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In Sickness and in Health

by Karen Shaw


It’s the most common form of cancer in the UK with one in seven women affected. Seven may be a lucky number for some, but not so lucky for my cousin Jo when she was diagnosed with stage 2 breast cancer a year ago, just days before her marriage to husband, Steve.

“There was no lump. I’d got a line. Not like a crease. It was a tinted line,” says Jo.

It was in July last year that Jo noticed the tinted line on her right breast. In preparation for the big day, Jo had been dieting and losing weight, so initially, thought the change in breast may be due to that, especially when her private health assessment in the previous May showed nothing untoward – despite her having a breast examination, Jo couldn’t shake the niggling feeling that something just wasn’t right, and made another appointment. ‘This is sinister,’ were the consultant’s chilling words, prior to her going for a mammogram. “I knew what was coming,” says Jo. “I’m a worst-case scenario person and anything better is okay. Steve’s the opposite. He was trying to keep us both positive.” They didn’t even wait for the biopsy, immediately booking Jo in for an MRI scan, believing it to be one mass, and organised surgery for September.

With two days to go before her wedding day, Jo received a call with her lymph node biopsy results it was news she’d been dreading. The results from her MRI revealed numerous fluffy tumours – “they actually said the scan lit up like a Christmas tree,” Jo chuckles. “My breast was full of them – none of which had shown up on the mammogram or ultrasounds.

Our Jo

“It wasn’t the beginning we were planning,” sighs Jo. “It’s been really tough because Steve’s had to cope emotionally with it too, it’s the hardest thing we’ve ever done.”

The cancer had spread into her lymph nodes. Within the blink of an eye, Jo’s treatment changed, and with just over a week to go before the big day, she was having biopsies instead of brunches.

“It was surreal, looking back it doesn’t feel like my wedding day. I enjoyed it but not as much as if this wasn’t going on at the same time.” When first diagnosed Jo hit social media to encourage women to check their boobs. Alongside her appeal was a quote –

The Devil whispered in my ear,
“You’re not strong enough to withstand the
Today I whispered in the Devil’s ear.
“I am the storm.”

Shortly, after walking down the aisle, Jo was walking down a hospital corridor ready to begin her course six-month stint of chemo, then a mastectomy to follow, with radiotherapy after surgery…

“The last three rounds of chemo made me really poorly – constipation, diarrhoea, sickness and complete lack of energy.”


After a gruelling week Jo would eventually begin to muster up the energy to get in the bath, with Steve on hand to help her bathe and wash her hair. “I couldn’t eat. Every time food touched my tongue I’d begin vomiting,” says Jo. “I was losing nearly two stone each cycle (every three weeks). I’d put it back on as soon as I could eat. I was living on strawberry milkshake in an attempt to keep something down. Steve felt like he was watching his wife waste away in front of him.

“Steve is terrible with medical stuff, he said he wouldn’t be able to do it if it was him – but you can’t go sulk in a corner, can you?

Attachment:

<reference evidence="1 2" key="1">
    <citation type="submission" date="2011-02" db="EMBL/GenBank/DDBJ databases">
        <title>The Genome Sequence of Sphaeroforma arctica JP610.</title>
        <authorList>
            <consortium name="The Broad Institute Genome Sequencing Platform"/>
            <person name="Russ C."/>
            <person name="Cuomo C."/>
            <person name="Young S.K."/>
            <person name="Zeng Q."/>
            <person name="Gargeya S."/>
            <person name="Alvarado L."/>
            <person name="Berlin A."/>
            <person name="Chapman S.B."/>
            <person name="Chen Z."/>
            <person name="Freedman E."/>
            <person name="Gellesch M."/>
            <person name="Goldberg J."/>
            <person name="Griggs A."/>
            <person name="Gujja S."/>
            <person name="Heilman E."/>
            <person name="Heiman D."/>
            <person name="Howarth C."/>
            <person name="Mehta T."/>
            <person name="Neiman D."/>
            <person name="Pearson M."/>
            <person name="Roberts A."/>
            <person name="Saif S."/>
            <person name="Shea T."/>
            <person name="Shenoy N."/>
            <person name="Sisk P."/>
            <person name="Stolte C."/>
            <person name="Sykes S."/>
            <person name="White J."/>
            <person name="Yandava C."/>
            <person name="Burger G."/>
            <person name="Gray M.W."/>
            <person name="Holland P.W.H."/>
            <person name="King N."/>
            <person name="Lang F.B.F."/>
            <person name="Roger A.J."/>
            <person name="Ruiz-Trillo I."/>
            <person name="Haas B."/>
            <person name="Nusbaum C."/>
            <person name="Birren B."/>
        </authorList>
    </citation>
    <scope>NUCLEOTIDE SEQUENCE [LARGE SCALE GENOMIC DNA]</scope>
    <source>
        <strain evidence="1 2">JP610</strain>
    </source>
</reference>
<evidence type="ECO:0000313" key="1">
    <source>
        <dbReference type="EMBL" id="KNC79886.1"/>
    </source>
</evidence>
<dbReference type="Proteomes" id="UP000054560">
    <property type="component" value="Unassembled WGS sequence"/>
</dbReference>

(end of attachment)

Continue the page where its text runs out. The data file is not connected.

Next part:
“It gets harder. My first two were fine. The first couple of days I felt off colour and tired, my second one was for four days and I felt a bit more off colour, and then my third one, that’s when I ended up in hospital, not being able to eat – extreme constipation, and then diarrhoea.”

After a tough four-day stint in hospital she’d had enough. “I decided that I wasn’t having anymore chemo,” says Jo, “then, when you start feeling better you think, of course I’m going to continue, I need it, but in the middle of the cycle you feel like you are dying. That’s the worse thing knowing you’re going to have another and it’s going to be worse. The physical side is shit but it is really the mental side that’s the toughest.”

Jo recovering at home

If spending your honeymoon being pumped full of chemo, throwing up, and being constantly exhausted wasn’t enough to make her ‘lose her marbles’, this time she was told she’d have to lose her boob.

Jo’s consultant, Dr Mahsoudi informed her she’d lose her right breast and was offered a reconstruction.

“I didn’t find it painful or traumatic,” says Jo. “I hated my boobs anyway, so I looked at this as a bonus. I asked, ‘can I pay to have the other one done?’ and they said, ‘that will be done as well!’

“Dr Mahsoudi, well, he’s just amazing,” beams Jo. “He makes you feel like the only patient he’s got. He laid out all the options for the operation. They don’t realise the impact they have, they do it every day. He saved my life. “Because my cancer has a habit of coming back you are always mindful that even though I’m on this treatment and it’s very effective there’s always that chance… so, I’m constantly at Steve, ‘Let’s do this, let’s do that.’ The poor bloke’s tired out and keeps saying, ‘Jo, I can’t keep up with you!’ I’ll joke about it and say I might not be here in five years!

“We live every minute now. We’re never in, that’s why I’m knackered. I can’t keep up with everything, in between my treatments and booking holidays – because I don’t know if it will come back. It’s one of them that has a nasty habit of returning…

Jo and Steve

“We’re both retiring at 55. We fancy living in France for a couple of years. We’ll probably want to be home when the grandkids come along. Who knows? The world is our oyster! We want an adventure; we want to buy a camper. Cancer didn’t break us up, but the motor home may very well do!” laughs Jo.

She may have been one in seven, but to me, she’s one in a million…

Colne Life Autumn 2022